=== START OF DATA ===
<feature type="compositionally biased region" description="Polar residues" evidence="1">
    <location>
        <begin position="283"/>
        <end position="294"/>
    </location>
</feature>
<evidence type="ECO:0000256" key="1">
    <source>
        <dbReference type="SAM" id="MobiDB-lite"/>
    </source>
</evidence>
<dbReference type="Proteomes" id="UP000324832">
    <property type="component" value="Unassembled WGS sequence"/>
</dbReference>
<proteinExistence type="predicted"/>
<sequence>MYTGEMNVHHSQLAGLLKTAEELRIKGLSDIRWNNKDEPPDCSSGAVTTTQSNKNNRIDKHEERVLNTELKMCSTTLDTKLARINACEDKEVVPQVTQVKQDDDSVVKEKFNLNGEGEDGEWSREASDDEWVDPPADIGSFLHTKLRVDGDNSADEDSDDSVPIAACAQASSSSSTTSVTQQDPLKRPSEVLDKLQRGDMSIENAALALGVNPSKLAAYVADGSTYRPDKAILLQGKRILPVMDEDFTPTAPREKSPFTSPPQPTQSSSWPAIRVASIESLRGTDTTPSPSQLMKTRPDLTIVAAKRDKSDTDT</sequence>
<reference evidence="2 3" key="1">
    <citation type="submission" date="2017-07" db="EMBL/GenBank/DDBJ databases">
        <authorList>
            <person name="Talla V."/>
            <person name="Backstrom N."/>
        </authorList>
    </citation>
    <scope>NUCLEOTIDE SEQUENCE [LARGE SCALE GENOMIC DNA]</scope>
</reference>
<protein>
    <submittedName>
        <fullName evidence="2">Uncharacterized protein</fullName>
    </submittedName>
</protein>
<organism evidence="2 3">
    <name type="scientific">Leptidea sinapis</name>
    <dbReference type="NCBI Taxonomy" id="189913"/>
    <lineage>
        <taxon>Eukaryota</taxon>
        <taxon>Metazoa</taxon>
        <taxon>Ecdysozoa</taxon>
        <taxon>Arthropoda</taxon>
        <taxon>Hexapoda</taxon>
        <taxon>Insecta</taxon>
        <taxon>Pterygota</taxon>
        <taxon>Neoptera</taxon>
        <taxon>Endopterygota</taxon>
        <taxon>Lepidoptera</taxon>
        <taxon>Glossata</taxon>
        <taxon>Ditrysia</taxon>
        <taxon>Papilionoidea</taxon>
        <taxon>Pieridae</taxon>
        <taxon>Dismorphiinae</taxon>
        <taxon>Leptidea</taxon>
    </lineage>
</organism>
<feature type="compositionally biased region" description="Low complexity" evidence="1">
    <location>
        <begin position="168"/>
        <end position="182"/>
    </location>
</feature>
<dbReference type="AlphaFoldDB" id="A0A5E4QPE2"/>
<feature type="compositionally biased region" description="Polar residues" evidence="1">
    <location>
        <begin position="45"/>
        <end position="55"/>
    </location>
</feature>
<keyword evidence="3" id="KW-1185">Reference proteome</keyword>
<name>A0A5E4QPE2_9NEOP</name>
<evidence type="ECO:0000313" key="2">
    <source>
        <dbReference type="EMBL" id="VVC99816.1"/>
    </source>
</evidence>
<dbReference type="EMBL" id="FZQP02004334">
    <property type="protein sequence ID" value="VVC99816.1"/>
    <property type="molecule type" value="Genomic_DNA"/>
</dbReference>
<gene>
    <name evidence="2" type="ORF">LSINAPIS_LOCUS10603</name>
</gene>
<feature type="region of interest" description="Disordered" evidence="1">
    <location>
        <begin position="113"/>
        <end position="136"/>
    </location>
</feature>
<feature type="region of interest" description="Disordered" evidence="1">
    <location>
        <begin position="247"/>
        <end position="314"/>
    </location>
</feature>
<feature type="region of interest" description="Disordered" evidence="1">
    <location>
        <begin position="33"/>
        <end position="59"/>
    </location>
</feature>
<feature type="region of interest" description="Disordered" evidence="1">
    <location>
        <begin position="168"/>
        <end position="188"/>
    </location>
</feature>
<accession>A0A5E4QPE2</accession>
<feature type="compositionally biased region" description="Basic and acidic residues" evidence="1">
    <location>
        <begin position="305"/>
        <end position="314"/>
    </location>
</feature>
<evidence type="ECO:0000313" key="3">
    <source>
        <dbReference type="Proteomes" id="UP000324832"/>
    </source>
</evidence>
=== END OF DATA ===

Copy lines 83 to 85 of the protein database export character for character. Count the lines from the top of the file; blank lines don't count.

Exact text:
        <end position="136"/>
    </location>
</feature>